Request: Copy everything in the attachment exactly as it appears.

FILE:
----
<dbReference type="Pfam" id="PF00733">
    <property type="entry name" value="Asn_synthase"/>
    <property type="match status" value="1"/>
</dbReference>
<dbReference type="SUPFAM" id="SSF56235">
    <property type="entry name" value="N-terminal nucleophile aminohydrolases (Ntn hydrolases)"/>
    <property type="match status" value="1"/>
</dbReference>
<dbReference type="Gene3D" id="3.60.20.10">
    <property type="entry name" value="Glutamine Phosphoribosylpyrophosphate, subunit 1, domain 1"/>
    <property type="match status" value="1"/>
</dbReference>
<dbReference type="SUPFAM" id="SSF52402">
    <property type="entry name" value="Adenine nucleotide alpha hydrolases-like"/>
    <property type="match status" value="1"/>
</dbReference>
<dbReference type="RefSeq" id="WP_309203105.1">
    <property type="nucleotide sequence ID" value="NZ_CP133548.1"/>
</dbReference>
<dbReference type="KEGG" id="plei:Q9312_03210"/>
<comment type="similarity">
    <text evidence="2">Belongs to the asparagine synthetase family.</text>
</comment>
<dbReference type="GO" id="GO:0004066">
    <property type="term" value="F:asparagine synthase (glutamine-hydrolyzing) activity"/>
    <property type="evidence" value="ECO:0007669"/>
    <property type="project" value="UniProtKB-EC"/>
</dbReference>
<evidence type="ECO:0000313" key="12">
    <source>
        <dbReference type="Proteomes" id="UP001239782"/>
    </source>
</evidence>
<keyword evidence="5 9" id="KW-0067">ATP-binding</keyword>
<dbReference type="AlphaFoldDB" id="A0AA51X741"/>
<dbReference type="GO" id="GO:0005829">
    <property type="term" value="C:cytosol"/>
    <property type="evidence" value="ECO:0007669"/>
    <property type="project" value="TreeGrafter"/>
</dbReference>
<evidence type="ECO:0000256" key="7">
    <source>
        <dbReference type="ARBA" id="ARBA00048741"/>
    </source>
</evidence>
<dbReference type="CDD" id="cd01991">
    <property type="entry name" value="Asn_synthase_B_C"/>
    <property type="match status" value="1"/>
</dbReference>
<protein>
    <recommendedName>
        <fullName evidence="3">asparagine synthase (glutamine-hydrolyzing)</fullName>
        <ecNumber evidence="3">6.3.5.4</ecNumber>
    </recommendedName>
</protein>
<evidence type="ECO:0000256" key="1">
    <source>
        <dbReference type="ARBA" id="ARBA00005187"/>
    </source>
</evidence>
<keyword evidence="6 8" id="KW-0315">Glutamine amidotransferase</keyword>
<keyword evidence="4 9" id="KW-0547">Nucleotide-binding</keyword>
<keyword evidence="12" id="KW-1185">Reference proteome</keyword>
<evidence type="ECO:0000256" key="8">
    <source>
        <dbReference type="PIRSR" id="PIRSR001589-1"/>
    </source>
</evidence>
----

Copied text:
<dbReference type="Pfam" id="PF00733">
    <property type="entry name" value="Asn_synthase"/>
    <property type="match status" value="1"/>
</dbReference>
<dbReference type="SUPFAM" id="SSF56235">
    <property type="entry name" value="N-terminal nucleophile aminohydrolases (Ntn hydrolases)"/>
    <property type="match status" value="1"/>
</dbReference>
<dbReference type="Gene3D" id="3.60.20.10">
    <property type="entry name" value="Glutamine Phosphoribosylpyrophosphate, subunit 1, domain 1"/>
    <property type="match status" value="1"/>
</dbReference>
<dbReference type="SUPFAM" id="SSF52402">
    <property type="entry name" value="Adenine nucleotide alpha hydrolases-like"/>
    <property type="match status" value="1"/>
</dbReference>
<dbReference type="RefSeq" id="WP_309203105.1">
    <property type="nucleotide sequence ID" value="NZ_CP133548.1"/>
</dbReference>
<dbReference type="KEGG" id="plei:Q9312_03210"/>
<comment type="similarity">
    <text evidence="2">Belongs to the asparagine synthetase family.</text>
</comment>
<dbReference type="GO" id="GO:0004066">
    <property type="term" value="F:asparagine synthase (glutamine-hydrolyzing) activity"/>
    <property type="evidence" value="ECO:0007669"/>
    <property type="project" value="UniProtKB-EC"/>
</dbReference>
<evidence type="ECO:0000313" key="12">
    <source>
        <dbReference type="Proteomes" id="UP001239782"/>
    </source>
</evidence>
<keyword evidence="5 9" id="KW-0067">ATP-binding</keyword>
<dbReference type="AlphaFoldDB" id="A0AA51X741"/>
<dbReference type="GO" id="GO:0005829">
    <property type="term" value="C:cytosol"/>
    <property type="evidence" value="ECO:0007669"/>
    <property type="project" value="TreeGrafter"/>
</dbReference>
<evidence type="ECO:0000256" key="7">
    <source>
        <dbReference type="ARBA" id="ARBA00048741"/>
    </source>
</evidence>
<dbReference type="CDD" id="cd01991">
    <property type="entry name" value="Asn_synthase_B_C"/>
    <property type="match status" value="1"/>
</dbReference>
<protein>
    <recommendedName>
        <fullName evidence="3">asparagine synthase (glutamine-hydrolyzing)</fullName>
        <ecNumber evidence="3">6.3.5.4</ecNumber>
    </recommendedName>
</protein>
<evidence type="ECO:0000256" key="1">
    <source>
        <dbReference type="ARBA" id="ARBA00005187"/>
    </source>
</evidence>
<keyword evidence="6 8" id="KW-0315">Glutamine amidotransferase</keyword>
<keyword evidence="4 9" id="KW-0547">Nucleotide-binding</keyword>
<keyword evidence="12" id="KW-1185">Reference proteome</keyword>
<evidence type="ECO:0000256" key="8">
    <source>
        <dbReference type="PIRSR" id="PIRSR001589-1"/>
    </source>
</evidence>